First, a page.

There’s a saying that bullies in the workplace are the same bullies one would have encountered at school, only much older. In today’s competitive job market and working environment, more and more employees have become victims of work place bullies. A nationwide survey sponsored by the Workplace Bullying Institute indicated that 27 percent of workplace respondents said that they were bullied at work, while another 21 percent reported to having witnessed a co-worker being abused or bullied in the workplace.
Needless to say, workplace bullying is painful for employees who became a victim of a work place bully. Being subjected to humiliating situations and abusive bully behaviors are also detrimental to a person’s mental health. In worst cases, it can even lead to suicide.
Addressing the issue of workplace bullying is not an easy task. However, it is imperative for companies to learn how to deal with bullying and avoid such instances from happening in their organizations. Turning a blind eye to such negative behaviors and not imposing policies covering bullying or having programs on anti-bullying, will eventually affect the company’s bottomline, productivity and employee retention.
What’s critical is for the organization’s leaders to accept accountability and have ownership over the issue, in order to combat workplace bullying.
To read more about the subject, click here.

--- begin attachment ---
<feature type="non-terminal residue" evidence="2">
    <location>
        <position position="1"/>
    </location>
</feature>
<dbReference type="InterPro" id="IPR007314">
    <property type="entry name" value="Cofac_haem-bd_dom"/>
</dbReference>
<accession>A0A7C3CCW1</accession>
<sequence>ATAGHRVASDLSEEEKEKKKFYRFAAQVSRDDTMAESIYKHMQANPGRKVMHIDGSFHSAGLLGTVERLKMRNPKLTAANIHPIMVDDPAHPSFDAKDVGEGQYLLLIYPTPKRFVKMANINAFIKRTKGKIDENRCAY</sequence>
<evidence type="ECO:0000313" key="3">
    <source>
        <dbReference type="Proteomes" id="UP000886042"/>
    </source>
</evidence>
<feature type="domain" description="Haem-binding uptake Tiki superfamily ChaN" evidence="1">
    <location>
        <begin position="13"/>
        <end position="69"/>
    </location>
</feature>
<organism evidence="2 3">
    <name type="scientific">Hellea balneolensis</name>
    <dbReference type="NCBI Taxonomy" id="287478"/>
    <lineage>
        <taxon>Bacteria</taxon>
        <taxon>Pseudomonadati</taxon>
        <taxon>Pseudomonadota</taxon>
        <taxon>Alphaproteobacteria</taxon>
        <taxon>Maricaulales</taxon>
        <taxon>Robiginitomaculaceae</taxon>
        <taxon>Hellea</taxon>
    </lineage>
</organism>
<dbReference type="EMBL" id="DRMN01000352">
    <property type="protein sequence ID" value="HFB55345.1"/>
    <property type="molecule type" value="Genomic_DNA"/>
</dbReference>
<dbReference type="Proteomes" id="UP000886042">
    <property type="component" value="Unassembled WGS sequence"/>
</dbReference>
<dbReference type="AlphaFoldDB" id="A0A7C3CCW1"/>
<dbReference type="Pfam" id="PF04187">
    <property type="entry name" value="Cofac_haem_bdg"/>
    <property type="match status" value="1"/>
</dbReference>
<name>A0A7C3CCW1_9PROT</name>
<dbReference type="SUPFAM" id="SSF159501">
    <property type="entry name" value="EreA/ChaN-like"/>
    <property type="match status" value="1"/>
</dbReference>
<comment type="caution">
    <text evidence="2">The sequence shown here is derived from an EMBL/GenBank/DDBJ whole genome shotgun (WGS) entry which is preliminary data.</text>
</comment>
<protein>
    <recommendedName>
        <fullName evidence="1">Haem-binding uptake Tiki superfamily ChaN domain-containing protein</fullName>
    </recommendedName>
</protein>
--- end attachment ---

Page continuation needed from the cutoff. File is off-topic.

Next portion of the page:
There’s this interesting article written by Elizabeth Cotton in The Conversation, where she listed down a simple principle, along with practical steps that a worker can follow in their battle against workplace bullying. Cotton’s article is set against the backdrop of an endemic culture of bullying in the medical field, but the tips that she mentioned cuts across industries and generations.
One of the points that Cotton raised is that everyone has a hand in bullying. It’s not only the work place bully or the victim who are involved, but other people who witnessed the abusive behavior contribute to the situation. This reportedly includes politicians who would cut budget meant to launch programs to deal with bullying. Whatever the role may be, Cotton said we all play a part in making bullying an established norm at work.
The article went on to describe how bullying works and some of the coping mechanisms that victims would typically follow such as withdrawal or joining forces with other people with the hope that it would afford some form of protection against the bullying. What’s interesting is Cotton’s simple principle on how to deal with bullying at work. Cotton wrote, “Tackling bullying requires sweating the small stuff and taking some small practical steps.”
It may sound simple, but it entails a lot of courage and conviction, especially for a bullying victim. Still, the steps Cotton enumerated are things that can help to support the victim and help them regain a little bit of their humanity, while they contemplate the next big steps in dealing with work place bullies.
To learn about Elizabeth Cotton’s practical tips to deal with bullying, click here.